There are films that reject your cozy thirst to love them. Films that want not to comfort you, but to crawl under your skin and make it itch. They make you feel a deep, drowning unease. They submerge you in their story through sensation and leave you begging for release, for salvation. They leave your nerves raw and your mind rattled. Josephine Decker’s coming-of-age drama, Madeline’s Madeline, is such a film.
On its surface, it’s the story of the titular teen girl (Helena Howard), who is struggling to understand herself amid bullying from schoolmates, the bickering of her fragile mother (Miranda July), and her battle with mental illness. She seeks identity and validation through her involvement with an experimental theater group, where the elegant director Evangeline (Molly Parker) forms a play through group collaboration. While Madeline feels reduced or wrong in many aspects of her life, she feels seen and valued in Evangeline’s theater. But as the girl’s need to impress mounts, so too does her self-destructive streak. This both frightens and fascinates Evangeline, leading to a “collaboration” that may be better described as “exploitation.”
Madeline’s Madeline is both the story of a girl, and an exploration of the ethics of storytelling. Seeking a space outside of her mother’s expectations and rules, Madeline uses her art to find her confidence and community. When she tells her story through her performance, it is powerful, frightening, and untamed. Evangeline craves to take Madeline’s eagerness, talent, and trauma as grist to the mill. This narrative brazenly exposes how the arts are inherently a place for the sensitive and the opportunistic, and the gnarled bonds that form in the pull of vanity, vulnerability, and creativity. But Madeline’s Madeline is less about its story then its sensations.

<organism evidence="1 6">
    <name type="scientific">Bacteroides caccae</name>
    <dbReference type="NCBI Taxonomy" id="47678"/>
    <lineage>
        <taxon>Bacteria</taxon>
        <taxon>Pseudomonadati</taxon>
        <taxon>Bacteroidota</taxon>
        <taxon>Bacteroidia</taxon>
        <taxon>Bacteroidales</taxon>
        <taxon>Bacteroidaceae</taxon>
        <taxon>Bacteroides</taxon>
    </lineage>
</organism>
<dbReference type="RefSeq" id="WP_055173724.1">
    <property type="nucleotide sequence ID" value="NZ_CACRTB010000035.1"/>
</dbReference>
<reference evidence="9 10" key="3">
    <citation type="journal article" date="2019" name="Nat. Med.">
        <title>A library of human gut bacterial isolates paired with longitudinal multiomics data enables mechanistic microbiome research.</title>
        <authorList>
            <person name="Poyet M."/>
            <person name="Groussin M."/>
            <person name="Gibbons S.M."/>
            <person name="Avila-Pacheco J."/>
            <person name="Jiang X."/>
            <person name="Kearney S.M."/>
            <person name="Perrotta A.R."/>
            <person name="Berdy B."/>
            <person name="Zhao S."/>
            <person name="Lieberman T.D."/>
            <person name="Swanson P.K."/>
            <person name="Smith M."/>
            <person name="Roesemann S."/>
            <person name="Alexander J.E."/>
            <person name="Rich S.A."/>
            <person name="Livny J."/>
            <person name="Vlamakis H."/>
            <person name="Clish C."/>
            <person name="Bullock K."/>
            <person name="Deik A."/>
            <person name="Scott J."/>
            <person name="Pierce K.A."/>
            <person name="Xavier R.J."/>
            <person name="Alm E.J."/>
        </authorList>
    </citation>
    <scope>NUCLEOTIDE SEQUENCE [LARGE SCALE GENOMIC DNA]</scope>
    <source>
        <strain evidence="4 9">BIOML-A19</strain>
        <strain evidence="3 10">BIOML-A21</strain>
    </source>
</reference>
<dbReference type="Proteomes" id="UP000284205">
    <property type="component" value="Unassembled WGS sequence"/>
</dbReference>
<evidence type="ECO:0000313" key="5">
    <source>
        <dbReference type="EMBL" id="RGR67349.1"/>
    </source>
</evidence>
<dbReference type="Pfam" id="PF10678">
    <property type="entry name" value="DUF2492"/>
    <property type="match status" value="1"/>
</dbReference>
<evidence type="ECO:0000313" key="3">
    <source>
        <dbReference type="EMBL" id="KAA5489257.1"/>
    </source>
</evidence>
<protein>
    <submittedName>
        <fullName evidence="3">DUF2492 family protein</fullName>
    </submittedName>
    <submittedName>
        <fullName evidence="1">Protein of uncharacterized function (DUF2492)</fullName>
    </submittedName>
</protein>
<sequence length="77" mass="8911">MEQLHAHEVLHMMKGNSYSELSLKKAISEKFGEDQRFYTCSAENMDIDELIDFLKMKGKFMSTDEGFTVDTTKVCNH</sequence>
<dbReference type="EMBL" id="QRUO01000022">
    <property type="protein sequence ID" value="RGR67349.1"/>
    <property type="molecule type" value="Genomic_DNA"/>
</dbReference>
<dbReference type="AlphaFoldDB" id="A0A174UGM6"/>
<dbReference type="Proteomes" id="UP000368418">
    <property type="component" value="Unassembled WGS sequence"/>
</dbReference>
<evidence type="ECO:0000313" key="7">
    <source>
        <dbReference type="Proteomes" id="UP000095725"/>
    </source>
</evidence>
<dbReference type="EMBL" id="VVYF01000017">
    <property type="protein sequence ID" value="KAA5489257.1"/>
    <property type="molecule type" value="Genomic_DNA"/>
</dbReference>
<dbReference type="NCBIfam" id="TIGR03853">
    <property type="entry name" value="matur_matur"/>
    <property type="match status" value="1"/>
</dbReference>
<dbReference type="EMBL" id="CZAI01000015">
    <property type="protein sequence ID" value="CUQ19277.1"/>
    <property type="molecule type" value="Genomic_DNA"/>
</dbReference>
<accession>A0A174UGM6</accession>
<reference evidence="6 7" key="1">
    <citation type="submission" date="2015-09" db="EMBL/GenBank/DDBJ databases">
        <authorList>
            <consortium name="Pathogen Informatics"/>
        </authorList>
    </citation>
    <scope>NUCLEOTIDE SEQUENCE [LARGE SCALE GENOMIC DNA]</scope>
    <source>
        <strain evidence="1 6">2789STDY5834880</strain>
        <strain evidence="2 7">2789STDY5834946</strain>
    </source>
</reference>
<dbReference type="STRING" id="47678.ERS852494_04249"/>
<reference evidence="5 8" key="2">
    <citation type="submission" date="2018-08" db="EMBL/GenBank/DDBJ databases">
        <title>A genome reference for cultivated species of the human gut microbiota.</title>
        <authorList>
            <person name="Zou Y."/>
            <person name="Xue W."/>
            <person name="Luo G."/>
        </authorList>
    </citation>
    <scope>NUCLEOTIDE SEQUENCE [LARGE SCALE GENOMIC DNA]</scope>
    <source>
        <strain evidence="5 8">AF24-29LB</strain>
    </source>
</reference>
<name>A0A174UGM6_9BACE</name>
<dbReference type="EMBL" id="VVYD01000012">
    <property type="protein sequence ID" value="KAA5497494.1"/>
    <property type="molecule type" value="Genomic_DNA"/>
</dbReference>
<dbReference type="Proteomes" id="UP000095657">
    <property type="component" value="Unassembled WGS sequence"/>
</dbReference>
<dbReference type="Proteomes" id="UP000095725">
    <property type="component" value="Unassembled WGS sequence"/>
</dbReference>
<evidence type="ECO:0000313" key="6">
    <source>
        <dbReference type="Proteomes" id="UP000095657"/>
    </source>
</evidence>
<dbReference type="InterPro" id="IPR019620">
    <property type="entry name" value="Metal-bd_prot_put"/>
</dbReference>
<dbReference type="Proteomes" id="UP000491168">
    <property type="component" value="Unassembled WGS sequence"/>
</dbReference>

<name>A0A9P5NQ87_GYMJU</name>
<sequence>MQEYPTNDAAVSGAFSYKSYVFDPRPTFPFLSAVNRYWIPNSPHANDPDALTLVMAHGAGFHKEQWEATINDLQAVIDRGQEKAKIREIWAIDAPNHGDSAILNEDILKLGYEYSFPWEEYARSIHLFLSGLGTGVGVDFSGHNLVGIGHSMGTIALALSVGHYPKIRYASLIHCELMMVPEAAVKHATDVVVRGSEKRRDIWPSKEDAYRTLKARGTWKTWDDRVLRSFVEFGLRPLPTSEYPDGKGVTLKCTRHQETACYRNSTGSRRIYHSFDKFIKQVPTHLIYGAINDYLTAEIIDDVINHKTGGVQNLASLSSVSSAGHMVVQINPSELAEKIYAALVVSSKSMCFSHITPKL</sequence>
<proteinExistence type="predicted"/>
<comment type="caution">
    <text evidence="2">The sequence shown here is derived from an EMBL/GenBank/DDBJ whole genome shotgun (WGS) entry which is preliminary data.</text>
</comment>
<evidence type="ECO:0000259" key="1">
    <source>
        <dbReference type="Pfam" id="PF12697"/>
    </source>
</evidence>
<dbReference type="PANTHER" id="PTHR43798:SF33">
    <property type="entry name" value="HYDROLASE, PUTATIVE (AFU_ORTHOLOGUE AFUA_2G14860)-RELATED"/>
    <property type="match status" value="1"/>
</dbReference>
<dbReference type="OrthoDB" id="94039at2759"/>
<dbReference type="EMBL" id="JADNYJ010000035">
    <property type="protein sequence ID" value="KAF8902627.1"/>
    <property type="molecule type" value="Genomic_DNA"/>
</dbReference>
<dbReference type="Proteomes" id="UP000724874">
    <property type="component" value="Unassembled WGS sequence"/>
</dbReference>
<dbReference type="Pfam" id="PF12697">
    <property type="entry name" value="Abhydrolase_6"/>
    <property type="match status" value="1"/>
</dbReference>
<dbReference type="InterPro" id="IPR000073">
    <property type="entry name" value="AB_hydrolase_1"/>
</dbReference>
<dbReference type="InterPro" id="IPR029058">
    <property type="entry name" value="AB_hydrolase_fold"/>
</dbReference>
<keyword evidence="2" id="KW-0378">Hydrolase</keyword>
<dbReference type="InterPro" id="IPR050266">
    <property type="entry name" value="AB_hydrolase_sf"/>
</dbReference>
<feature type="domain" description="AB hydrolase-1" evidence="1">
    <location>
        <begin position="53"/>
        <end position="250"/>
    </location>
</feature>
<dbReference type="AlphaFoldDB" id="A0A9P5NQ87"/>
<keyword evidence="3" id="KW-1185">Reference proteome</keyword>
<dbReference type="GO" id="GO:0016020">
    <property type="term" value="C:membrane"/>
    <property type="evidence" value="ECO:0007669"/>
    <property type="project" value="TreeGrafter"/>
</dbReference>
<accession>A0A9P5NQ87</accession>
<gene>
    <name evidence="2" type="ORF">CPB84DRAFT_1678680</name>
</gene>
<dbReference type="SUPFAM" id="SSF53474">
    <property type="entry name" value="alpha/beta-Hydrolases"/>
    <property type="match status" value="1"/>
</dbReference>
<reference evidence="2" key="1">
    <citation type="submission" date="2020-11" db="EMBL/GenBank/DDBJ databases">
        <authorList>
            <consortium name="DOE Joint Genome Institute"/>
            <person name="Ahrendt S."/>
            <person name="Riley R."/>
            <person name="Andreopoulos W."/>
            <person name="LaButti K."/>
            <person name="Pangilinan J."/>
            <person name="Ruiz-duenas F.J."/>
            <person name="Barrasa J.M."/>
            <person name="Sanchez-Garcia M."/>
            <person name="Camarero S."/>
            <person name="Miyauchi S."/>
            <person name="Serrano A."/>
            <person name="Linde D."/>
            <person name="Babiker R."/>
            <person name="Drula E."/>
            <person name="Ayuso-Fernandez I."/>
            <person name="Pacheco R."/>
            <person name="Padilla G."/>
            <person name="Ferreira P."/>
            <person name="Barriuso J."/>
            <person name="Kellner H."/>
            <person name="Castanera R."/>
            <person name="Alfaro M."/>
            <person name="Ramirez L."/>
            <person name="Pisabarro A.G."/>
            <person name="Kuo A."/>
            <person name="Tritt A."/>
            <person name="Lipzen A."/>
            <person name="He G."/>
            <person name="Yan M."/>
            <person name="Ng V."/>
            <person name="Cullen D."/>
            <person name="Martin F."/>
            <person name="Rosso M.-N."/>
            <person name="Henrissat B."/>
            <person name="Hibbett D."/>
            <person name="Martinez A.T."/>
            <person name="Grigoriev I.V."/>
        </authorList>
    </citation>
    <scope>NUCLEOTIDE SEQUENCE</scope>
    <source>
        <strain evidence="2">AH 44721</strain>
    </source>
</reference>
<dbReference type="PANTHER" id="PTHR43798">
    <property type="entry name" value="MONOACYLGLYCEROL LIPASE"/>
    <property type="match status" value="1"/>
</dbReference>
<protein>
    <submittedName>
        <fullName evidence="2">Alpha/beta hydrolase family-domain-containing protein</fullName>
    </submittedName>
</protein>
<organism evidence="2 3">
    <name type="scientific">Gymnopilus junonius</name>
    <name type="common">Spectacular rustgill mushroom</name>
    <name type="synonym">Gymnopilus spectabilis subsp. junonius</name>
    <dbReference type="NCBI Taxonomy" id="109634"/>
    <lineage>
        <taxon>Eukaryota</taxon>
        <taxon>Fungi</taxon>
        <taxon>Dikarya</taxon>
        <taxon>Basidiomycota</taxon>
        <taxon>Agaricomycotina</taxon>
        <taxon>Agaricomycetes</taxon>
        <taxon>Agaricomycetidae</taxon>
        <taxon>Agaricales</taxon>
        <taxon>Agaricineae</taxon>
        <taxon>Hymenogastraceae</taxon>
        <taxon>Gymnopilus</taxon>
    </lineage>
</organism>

Decker refuses us a comfy seat to observe this surreal human theater. The cinematography of Ashley Connor swans in and out of focus, as if subject to the heavy breathing of Madeline’s mood swings. Often, the words spoken are from lips offscreen, as the characters throb in our vision through choking close-ups. A soundtrack of percussion, a clapping of hands, thumping of drums, stomping of feet, invokes a primal excitement and agitation. This is not a cinema of spectacle but of sensation. A jangling journey alive with collisions of sight and sound, churning our stomachs into knots of tension as Madeline awkwardly attempts to flirt with local boys who proudly call themselves “porn scholars.” Anxiety builds behind the breastbone as her theater peers mimic her mom in an exercise that quickly becomes mocking. Your flesh may flash sweaty with panic as things build to an immersive and relentless frenzy in the finale. There, the whirl of dance, swirls of whispers, threat of the strange are all topped off with a vision-blocking mask that dares you to make sense of the world visible through its stingy peepholes. And then, release and resolution, profound yet puzzling.
I cannot tell you I liked Madeline’s Madeline. The movie put me too on edge to enjoy it. But enjoying it is not the point.
Decker doesn’t want you to just watch the story of a girl torn between worlds. She wants you to experience it. She wants you to sink into Madeline’s skin, and feel the twitches of disorientation, discomfort, and doubt that plague this wild-eyed heroine. The sound design and cinematography are scene-stealing co-stars alongside July and Parker, who each give stirring performances as complicated women of fear and yearning. But no one and nothing outshines Helena Howard.
In her screen debut, this electrifying ingénue is radiant with passion and pain, making every frame feel almost obscenely intimate. Howard is a force of nature, yowling and spinning with a ferocity and longing that’s positively heart-breaking. And when she stops, we’re left in awe, itching with unease and ponderings so booming they echo down hallways like the yowl of a stray cat.
Kristy Puchko (@KristyPuchko) is a New York-based film critic and entertainment journalist, her work has appeared in Vanity Fair, IndieWire, Nerdist, and Pajiba (to name a few). Ms. Puchko is a regular contributor on the Slashfilmcast, and teaches a course on film criticism at FIT. To see more of her work, visit DecadentCriminals.com